You’ll want to take a closer look at this classic post and beam cabin building. The small log cabin design has an open living space on the main floor, with a loft sleeping space upstairs accessed by a ladder. The log cabin design has a small covered front porch in the front. The post and beam cabin building located by Horsefly Lake in central British Columbia was built by its owners Sam and Monika. The log cabin design is a post and beam build, which uses logs instead of squared-off timbers as used in timber frame designs. This tiny log cabin design uses logs to support the roof structure, the loft floor, and the front porch. The walls that are between the log corner posts are built of standard two by six stick construction. The exterior of the log cabin design is a combination of naturally finished logs and board siding that is painted barn red. This small log cabin design is a good example of a quality post and beam log cabin design with a smaller footprint in this eco-building design.
The log cabin design has 320 square feet of space on the ground floor, plus an upper loft. The floors and the ceilings in this log cabin design are pine, and the walls in this eco building have a unique look. The walls are built from nailed live-edge boards that are place overtop painted drywall with gaps between the live edge boards that mimic chinked timbers. The large log beams are evident on the ceiling of the log cabin design and are what really sets this log cabin design apart from other log cabin builds and gives it a quality look. The post and beam log cabin design is connected to the grid with electric heat but has no running water. There is a post and beam outhouse that matches the log cabin design.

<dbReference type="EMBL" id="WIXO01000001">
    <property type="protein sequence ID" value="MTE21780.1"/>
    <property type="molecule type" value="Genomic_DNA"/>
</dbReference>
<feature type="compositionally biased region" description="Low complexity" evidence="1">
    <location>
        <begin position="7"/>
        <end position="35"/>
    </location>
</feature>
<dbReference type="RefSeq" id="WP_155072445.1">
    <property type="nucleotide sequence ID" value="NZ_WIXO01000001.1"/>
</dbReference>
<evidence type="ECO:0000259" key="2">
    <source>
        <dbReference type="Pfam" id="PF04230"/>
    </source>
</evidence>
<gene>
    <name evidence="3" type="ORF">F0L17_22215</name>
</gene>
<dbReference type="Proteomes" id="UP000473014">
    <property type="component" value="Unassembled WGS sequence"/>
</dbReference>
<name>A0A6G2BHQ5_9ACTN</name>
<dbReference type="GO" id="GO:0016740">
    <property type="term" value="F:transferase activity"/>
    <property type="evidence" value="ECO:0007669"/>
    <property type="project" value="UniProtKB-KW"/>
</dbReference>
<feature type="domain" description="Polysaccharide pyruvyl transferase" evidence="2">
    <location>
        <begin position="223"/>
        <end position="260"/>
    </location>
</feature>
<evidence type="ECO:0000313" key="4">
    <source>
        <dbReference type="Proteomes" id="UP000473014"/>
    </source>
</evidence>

One characteristic of both timber wood cabins and post and beam cabin buildings is the skeleton of the wood cabin. The main difference between timber frame wood cabins and post and beam cabin buildings is achieved by exposing the squared timber logs or round log of the cabin building frame, which help to give the wood cabin its rustic appearance. Timber Framing. Timber framed cabin buildings are the traditional form of wood cabin construction that can be traced back hundreds of years. Some timber frame cabin buildings were erected during medieval times in Europe and are still standing today. True timber frame cabin buildings rely on tight-fitting joinery and the integrity of the building materials. Post and Beam Cabin Buiding. Many mountain wood cabins employ some elements of wood timber construction, either as the main building design or as accents in the form of roof supports, trusses, brackets, or braces. Post and beam log house construction often resembles timber-framed cabin buildings, with the distinction that post and beam construction utilizes the mechanical fasteners and often steel plate connectors to join adjacent members together. These connectors in post and beam cabin buildings may be hidden or exposed in a variety of ways. Wood post and beam log cabin designs are rarely used as the only structural system for a cabin building. Post and Beam Entrance. Like timber-framed cabin buildings, post and beam wood cabin construction also requires skilled carpenters to help create tight, well-crafted log joints.